May 19

“Blessed is he, whosoever shall not be offended in me.” Luke 7:23

It is sometimes very difficult not to be offended in Jesus Christ. The offenses may be circumstantial. I find myself in a prison-house—a narrow sphere, a sick chamber, an unpopular position—when I had hoped for wide opportunities. Yes, but He knows what is best for me. My environment is of His determining. He means it to intensify my faith, to draw me into nearer communion with Himself, to ripen my power. In the dungeon my soul should prosper. The offense may be mental. I am haunted by perplexities, questions, which I cannot solve. I had hoped that, when I gave myself to Him, my sky would always be clear; but often it is overspread by mist and cloud. Yet let me believe that, if difficulties remain, it is that I may learn to trust Him all the more implicitly—to trust and not be afraid. Yes, and by my intellectual conflicts, I am trained to be a tutor to other storm-driven men. (Streams in the Desert)

For reasons completely outside my control, my flight from New York to Dallas-Ft. Worth was delayed more than an hour, which meant I would likely miss the connection to my final homeward flight. Without intending to eavesdrop, I detected growing anxiety in the voices of those seated nearby as the time drew close to land. It seemed that everyone was in the same boat, or plane, as it were—no one would have an easy go of it. A stewardess walked the narrow center aisle and attempted to calm one distraught passenger by explaining that 85% of those onboard were in jeopardy of missing connecting flights, but that did little to lessen the palpable anxiety on the plane. As we landed, a mad scramble ensued, with most grabbing their belongings and jostling position for the quickest exit possible. The malaise may best be describe as chaotic, but the self-centeredness-on-display was equally offensive. Although I, too, had a narrow window to make my flight, I decided to sit and wait my turn rather than join the angry lava flow.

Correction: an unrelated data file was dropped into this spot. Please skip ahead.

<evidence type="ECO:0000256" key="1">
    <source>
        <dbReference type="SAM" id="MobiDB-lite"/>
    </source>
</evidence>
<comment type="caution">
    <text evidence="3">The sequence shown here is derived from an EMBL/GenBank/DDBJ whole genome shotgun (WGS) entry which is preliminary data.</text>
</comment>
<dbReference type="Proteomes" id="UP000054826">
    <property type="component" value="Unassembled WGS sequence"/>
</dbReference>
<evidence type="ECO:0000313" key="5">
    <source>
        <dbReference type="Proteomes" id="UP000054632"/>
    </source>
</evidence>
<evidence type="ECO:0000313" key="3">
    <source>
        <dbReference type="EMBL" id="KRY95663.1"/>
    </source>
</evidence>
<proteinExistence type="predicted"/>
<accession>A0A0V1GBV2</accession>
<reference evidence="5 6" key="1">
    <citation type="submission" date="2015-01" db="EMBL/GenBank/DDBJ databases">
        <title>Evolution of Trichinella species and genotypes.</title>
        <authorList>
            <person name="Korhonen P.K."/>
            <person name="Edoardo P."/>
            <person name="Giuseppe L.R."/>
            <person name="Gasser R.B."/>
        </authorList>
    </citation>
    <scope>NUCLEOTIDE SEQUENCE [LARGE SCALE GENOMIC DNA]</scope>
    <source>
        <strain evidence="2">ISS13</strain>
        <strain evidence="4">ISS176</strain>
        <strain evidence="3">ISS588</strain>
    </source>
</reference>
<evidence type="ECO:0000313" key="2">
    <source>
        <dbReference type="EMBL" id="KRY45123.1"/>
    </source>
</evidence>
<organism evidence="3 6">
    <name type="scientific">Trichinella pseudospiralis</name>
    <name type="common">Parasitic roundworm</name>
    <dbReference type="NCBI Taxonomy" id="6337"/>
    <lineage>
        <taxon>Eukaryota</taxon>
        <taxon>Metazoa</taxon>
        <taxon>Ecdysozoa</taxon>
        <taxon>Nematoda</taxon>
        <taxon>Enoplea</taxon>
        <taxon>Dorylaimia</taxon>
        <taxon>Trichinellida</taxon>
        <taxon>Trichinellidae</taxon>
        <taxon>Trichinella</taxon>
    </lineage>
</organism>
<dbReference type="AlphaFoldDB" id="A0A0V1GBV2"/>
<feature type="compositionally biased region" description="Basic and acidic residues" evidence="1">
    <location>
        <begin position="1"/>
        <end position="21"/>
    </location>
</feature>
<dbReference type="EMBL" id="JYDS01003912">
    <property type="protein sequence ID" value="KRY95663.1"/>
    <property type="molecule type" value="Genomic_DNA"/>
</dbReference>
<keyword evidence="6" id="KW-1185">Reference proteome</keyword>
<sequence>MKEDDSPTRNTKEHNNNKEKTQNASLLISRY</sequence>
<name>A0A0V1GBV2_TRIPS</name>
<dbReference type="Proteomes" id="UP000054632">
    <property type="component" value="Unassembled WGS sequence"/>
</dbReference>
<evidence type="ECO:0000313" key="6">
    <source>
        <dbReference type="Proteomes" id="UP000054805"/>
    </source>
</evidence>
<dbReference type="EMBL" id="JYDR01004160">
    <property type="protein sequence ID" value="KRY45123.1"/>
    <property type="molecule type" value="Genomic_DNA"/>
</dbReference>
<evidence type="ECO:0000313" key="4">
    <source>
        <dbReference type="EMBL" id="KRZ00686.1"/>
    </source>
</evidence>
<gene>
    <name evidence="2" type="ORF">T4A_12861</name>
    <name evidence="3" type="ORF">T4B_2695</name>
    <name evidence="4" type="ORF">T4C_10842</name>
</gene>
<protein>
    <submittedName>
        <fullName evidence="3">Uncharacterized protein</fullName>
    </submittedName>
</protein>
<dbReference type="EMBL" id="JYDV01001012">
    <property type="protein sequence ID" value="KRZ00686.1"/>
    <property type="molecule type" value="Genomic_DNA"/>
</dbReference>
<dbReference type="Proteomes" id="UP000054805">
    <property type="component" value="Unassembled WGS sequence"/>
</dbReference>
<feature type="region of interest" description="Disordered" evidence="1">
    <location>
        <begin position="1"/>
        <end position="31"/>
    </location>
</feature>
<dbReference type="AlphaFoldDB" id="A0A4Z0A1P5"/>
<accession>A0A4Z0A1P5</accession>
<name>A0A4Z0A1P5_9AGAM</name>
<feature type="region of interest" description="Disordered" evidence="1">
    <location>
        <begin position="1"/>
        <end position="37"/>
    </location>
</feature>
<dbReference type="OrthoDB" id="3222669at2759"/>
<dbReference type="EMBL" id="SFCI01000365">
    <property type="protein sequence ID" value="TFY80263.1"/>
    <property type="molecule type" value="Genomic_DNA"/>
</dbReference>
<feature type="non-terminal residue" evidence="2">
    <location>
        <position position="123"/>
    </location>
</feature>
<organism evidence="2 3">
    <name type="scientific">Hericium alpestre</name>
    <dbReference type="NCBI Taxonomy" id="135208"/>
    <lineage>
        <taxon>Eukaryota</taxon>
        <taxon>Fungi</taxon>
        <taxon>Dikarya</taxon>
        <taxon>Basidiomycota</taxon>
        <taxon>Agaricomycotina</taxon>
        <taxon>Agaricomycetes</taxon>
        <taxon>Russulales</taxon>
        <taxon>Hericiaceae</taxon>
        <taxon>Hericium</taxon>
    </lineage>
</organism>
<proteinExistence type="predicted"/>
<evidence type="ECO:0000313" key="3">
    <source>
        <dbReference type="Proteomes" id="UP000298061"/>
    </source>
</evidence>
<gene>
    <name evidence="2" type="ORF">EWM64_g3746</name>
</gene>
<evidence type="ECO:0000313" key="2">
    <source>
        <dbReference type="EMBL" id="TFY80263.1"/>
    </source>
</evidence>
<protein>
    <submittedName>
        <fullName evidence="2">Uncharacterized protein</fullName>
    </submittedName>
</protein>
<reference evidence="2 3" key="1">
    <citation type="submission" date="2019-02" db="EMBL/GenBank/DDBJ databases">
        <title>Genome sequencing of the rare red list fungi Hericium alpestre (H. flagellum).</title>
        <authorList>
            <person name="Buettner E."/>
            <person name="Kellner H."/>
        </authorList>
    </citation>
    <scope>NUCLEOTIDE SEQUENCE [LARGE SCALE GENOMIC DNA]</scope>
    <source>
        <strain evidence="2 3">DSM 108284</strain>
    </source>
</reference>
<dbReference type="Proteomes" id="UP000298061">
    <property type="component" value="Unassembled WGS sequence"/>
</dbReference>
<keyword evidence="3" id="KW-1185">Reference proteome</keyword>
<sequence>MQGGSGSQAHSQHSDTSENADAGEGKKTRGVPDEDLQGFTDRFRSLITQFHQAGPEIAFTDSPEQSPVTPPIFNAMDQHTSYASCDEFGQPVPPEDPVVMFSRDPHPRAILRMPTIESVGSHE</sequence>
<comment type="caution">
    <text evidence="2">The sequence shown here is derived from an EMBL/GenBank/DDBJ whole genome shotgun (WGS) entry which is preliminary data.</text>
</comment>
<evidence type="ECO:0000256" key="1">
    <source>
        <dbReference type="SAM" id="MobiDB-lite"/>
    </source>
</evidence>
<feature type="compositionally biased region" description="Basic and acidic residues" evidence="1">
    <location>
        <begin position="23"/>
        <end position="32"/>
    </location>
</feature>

Choosing to wait on the Lord and submit to His way and will is not fatalism, nor is it the coward’s way out. Great courage is required in order to lay down the urge toward preference, prejudice, and self-preservation. Selflessness is the order of the Kingdom. Choose you this do whom you will serve, and make certain that it is not yourself.

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